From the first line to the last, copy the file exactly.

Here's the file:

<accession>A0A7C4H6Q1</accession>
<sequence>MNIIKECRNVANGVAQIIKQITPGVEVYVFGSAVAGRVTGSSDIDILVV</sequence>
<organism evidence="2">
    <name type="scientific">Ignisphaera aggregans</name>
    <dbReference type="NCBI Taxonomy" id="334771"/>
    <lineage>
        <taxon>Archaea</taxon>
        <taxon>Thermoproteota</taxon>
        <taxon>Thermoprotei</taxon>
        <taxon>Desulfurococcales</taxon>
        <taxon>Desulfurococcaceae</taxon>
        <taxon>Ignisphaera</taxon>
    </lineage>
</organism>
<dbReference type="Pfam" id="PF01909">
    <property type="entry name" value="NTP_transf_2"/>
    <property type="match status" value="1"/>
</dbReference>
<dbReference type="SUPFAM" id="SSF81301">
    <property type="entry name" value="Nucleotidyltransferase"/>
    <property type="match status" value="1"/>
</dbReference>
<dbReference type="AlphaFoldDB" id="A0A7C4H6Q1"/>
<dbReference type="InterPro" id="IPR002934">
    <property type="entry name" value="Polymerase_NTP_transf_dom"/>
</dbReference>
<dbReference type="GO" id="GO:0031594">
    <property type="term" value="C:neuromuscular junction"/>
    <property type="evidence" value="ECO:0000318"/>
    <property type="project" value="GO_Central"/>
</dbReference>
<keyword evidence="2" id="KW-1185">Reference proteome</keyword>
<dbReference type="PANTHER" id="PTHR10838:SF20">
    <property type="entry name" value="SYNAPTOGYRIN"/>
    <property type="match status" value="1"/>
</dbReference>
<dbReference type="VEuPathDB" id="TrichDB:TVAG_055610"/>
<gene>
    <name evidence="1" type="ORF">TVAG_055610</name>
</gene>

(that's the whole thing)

<accession>A0A7C4H6Q1</accession>
<sequence>MNIIKECRNVANGVAQIIKQITPGVEVYVFGSAVAGRVTGSSDIDILVV</sequence>
<organism evidence="2">
    <name type="scientific">Ignisphaera aggregans</name>
    <dbReference type="NCBI Taxonomy" id="334771"/>
    <lineage>
        <taxon>Archaea</taxon>
        <taxon>Thermoproteota</taxon>
        <taxon>Thermoprotei</taxon>
        <taxon>Desulfurococcales</taxon>
        <taxon>Desulfurococcaceae</taxon>
        <taxon>Ignisphaera</taxon>
    </lineage>
</organism>
<dbReference type="Pfam" id="PF01909">
    <property type="entry name" value="NTP_transf_2"/>
    <property type="match status" value="1"/>
</dbReference>
<dbReference type="SUPFAM" id="SSF81301">
    <property type="entry name" value="Nucleotidyltransferase"/>
    <property type="match status" value="1"/>
</dbReference>
<dbReference type="AlphaFoldDB" id="A0A7C4H6Q1"/>
<dbReference type="InterPro" id="IPR002934">
    <property type="entry name" value="Polymerase_NTP_transf_dom"/>
</dbReference>
<dbReference type="GO" id="GO:0031594">
    <property type="term" value="C:neuromuscular junction"/>
    <property type="evidence" value="ECO:0000318"/>
    <property type="project" value="GO_Central"/>
</dbReference>
<keyword evidence="2" id="KW-1185">Reference proteome</keyword>
<dbReference type="PANTHER" id="PTHR10838:SF20">
    <property type="entry name" value="SYNAPTOGYRIN"/>
    <property type="match status" value="1"/>
</dbReference>
<dbReference type="VEuPathDB" id="TrichDB:TVAG_055610"/>
<gene>
    <name evidence="1" type="ORF">TVAG_055610</name>
</gene>